Waśkiewicz Zbigniew, Sadowska-Krępa Ewa, Kłapcińska Barbara, Jagsz Sławomir, Michalczyk Małgorzata, Kempa Katarzyna, Poprzęcki Stanisław and Gerasimuk Dagmara
Changes in the Blood Antioxidant Defense Capacity During a 24 Hour Run
The objective of this study was to determine whether running a 24-h race would cause oxidative damage and changes in the blood antioxidant defense capacity in endurance-trained athletes. Fourteen male amateur runners (mean age 43.0±10.8 y, body weight 64.3±7.2 kg height 171±5 cm, weekly covered distance 81±43 km, training history 8±9 y) who participated in a 24-hr ultra-marathon and volunteered to give blood samples during the race were enrolled for this study. Blood samples were taken before the run, after completing the marathon distance (42.217 km), after 12 h and at the conclusion of the race.
The capacity of erythrocyte antioxidant defense system was evaluated by measuring the activities of superoxide dismutase (SOD), glutathione peroxidase (GPX), catalase (CAT), glutathione reductase (GR), concentrations of non-enzymatic antioxidants (uric acid and glutathione-GSH), and selected biomarkers of oxidative stress (i.e., plasma level of malondialdehyde (MDA) and plasma antioxidant capacity by FRAP ("ferric-reducing ability of plasma")). Moreover, in order to elucidate between-group differences in the total capacity of the blood antioxidant defense system, an index of antioxidant potential (POTAOX) was calculated as a sum of standardized values of activities of antioxidant enzymes (SOD, CAT, GPX, GR) and non-enzymatic antioxidants (uric acid, GSH).
A progressive decline was observed in activities of SOD and CAT with the distance covered during the race, while the opposite trend was found in activities of GPX and GR that tended to increase. A significant decrease was recorded in GSH content after completing the marathon distance, which tended toward slightly higher values, without reaching the baseline level, at the finish of the race. Plasma concentration of uric acid (UA) was not significantly affected, except for the value recorded after 12 h of running that was significantly (p<0.05) lower, while both markers of oxidative stress (FRAP and MDA) increased significantly after completing the marathon distance. Comparison of the calculated values of the POTAOX index recorded pre-race and throughout the competition implies that the most drastic decline in the total antioxidant capacity occurred at mid-race (i.e. after 12 h of running).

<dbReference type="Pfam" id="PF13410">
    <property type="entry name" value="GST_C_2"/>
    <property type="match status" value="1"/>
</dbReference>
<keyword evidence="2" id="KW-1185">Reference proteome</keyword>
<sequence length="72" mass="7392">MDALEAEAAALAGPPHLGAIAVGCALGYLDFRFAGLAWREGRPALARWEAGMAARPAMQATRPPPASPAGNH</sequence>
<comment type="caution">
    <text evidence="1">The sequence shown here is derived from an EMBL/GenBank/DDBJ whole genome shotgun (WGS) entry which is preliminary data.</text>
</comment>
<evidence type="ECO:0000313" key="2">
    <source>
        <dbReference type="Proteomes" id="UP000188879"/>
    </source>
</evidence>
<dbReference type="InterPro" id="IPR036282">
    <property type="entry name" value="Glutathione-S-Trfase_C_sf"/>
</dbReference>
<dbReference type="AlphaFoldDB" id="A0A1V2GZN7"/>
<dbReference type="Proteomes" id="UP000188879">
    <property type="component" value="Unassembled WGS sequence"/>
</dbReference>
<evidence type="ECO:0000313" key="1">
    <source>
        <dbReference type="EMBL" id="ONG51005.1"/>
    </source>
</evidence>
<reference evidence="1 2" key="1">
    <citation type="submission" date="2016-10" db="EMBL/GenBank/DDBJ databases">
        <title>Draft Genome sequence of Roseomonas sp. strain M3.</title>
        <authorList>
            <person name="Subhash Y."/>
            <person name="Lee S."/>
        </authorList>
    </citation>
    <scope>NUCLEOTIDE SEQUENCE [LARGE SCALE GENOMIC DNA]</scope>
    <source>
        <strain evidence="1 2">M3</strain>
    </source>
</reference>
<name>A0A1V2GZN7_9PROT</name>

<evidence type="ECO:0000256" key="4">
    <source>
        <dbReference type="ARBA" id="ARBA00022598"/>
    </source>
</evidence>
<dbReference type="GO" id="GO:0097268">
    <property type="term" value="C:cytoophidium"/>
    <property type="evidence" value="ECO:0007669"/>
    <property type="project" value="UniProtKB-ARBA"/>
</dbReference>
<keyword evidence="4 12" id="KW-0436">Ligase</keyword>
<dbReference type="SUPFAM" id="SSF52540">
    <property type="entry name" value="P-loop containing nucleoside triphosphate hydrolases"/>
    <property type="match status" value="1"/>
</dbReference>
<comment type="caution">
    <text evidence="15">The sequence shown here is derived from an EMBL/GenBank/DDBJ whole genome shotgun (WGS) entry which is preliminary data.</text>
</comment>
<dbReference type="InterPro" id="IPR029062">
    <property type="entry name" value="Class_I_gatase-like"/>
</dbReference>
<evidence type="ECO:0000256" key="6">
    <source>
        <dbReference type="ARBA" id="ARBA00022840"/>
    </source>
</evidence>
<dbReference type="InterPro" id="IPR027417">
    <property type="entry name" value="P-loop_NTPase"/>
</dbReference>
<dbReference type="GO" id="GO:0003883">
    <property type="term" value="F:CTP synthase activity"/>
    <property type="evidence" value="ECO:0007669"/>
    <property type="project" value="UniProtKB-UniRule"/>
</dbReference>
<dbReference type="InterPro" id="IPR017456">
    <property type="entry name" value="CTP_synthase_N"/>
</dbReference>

Beat Knechtle, Caio Victor de Sousa, Herbert Gustavo Simões, Thomas Rosemann and Pantelis Theodoros Nikolaidis
The aim of this study was to examine the effects of the performance level and race distance on pacing in ultra-triathlons (Double, Triple, Quintuple and Deca), wherein pacing is defined as the relative time (%) spent in each discipline (swimming, cycling and running). All finishers (n = 3,622) of Double, Triple, Quintuple and Deca Iron ultra-triathlons between 1985 and 2016 were analysed and classified into quartile groups (Q1, Q2, Q3 and Q4) with Q1 being the fastest and Q4 the slowest. Performance of all non-finishers (n = 1,000) during the same period was also examined. Triple and Quintuple triathlons (24.4%) produced the highest rate of non-finishers, and Deca Iron ultra-triathlons produced the lowest rate (18.0%) (χ2 = 12.1, p = 0.007, φC = 0.05). For the relative swimming and cycling times (%), Deca triathletes (6.7 ± 1.5% and 48.8 ± 4.9%, respectively) proved the fastest and Double (9.2 ± 1.6% and 49.6 ± 3.6%) Iron ultra-triathletes were the slowest (p < 0.008) with Q4 being the fastest group (8.3 ± 1.6% and 48.8 ± 4.3%) and Q1 the slowest one (9.5 ± 1.5% and 50.9 ± 3.0%) (p < 0.001). In running, Double triathletes were relatively the fastest (41.2 ± 4.0%) and Deca (44.5 ± 5.4%) Iron ultra-triathletes the slowest (p < 0.001) with Q1 being the fastest (39.6 ± 3.3%) and Q4 the slowest group (42.9 ± 4.7%) (p < 0.001). Based on these findings, it was concluded that the fastest ultra-triathletes spent relatively more time swimming and cycling and less time running, highlighting the importance of the role of the latter discipline for the overall ultra-triathlon performance. Furthermore, coaches and ultra-triathletes should be aware of differences in pacing between Double, Triple, Quintuple and Deca Iron triathlons.